George Eustice, MP for Camborne, Redruth & Hayle has welcomed news of further protections for England's marine life as part of a significant expansion of England's 'Blue Belt' of protected areas to date.
Stretching from Cornwall to Northumberland, the new protections safeguard 12,000 square kilometres of marine habitat, an area almost eight times the size of Greater London. Among the species and habitats that will benefit from the protections are the rare stalked jellyfish, short-snouted seahorse and blue mussel beds.
With 50 zones already designated in 2013 and 2016, the UK now has 355 Marine Protected Areas of different types, spanning 220,000 square km – nearly twice the size of England.
George said, "The UK is already leading the rest of the world by protecting over 30% of our ocean - but we know there is more to do. Establishing this latest round of Marine Conservation Zones in this Year of Green Action is another big step in the right direction, extending our blue belt to safeguard precious and, diverse sea life for future generations to come."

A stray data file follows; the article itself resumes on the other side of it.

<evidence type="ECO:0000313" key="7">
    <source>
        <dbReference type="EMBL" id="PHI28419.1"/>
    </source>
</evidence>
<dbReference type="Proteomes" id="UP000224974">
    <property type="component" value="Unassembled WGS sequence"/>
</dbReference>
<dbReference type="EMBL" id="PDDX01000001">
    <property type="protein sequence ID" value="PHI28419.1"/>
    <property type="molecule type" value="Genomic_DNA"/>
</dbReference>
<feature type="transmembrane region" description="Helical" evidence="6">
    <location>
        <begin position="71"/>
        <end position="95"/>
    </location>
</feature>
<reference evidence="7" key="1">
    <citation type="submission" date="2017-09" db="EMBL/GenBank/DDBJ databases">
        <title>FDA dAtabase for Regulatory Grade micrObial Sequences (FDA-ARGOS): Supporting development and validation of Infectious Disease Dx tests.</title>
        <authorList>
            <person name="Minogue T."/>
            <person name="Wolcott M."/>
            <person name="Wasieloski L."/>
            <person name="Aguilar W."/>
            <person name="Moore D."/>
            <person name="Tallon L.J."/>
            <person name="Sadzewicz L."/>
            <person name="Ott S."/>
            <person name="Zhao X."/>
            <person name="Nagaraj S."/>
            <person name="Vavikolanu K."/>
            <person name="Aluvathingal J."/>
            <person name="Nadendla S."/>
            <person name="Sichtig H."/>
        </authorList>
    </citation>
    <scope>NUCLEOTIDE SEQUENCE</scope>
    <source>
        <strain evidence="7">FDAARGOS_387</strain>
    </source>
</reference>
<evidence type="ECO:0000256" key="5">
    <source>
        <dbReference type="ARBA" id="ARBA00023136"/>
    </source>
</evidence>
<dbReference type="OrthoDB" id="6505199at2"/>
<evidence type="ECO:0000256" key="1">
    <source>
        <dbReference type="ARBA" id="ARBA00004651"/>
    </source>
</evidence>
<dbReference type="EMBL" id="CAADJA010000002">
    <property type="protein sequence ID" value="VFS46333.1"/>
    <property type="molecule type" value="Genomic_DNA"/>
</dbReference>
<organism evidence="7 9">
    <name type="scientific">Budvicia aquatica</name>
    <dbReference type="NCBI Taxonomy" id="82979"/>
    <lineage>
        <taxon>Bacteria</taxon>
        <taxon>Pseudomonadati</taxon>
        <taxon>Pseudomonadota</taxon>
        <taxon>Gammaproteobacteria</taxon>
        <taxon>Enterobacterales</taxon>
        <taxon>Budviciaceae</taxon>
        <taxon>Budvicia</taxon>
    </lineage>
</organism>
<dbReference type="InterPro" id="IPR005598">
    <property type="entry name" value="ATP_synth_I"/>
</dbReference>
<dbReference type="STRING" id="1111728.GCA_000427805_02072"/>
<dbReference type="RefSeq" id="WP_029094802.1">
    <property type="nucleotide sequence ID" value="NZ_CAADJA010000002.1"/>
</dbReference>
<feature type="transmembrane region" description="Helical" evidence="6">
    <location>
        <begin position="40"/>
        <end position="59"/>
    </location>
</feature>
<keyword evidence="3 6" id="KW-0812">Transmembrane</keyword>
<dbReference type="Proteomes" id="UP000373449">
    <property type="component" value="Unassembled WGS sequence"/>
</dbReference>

You can read case studies about the areas protected in Cornwall below:
Camel Estuary, north Cornwall
- Largest and most sheltered marine inlet on the north Cornwall coast, covering approximately 2 km2.
- The site will protect a range of habitats, including mud and coastal saltmarshes.
- Intertidal coarse sediment plays an important role in beach protection, while intertidal mud supports a diverse range of invertebrates including ragworms and mudshrimp.
- The saltmarshes are important foraging sites for wading birds and wildfowl, providing refuge at high tide.
Cape Bank, west of Land’s End peninsula
- Inshore site located in the Western Channel and Celtic Sea, spanning approximately 472 km2.
- Cape Bank consists of a rocky reef system, and is home to species such as flatfish, seabass and sandeels – alongside providing habitat for the spiny lobster.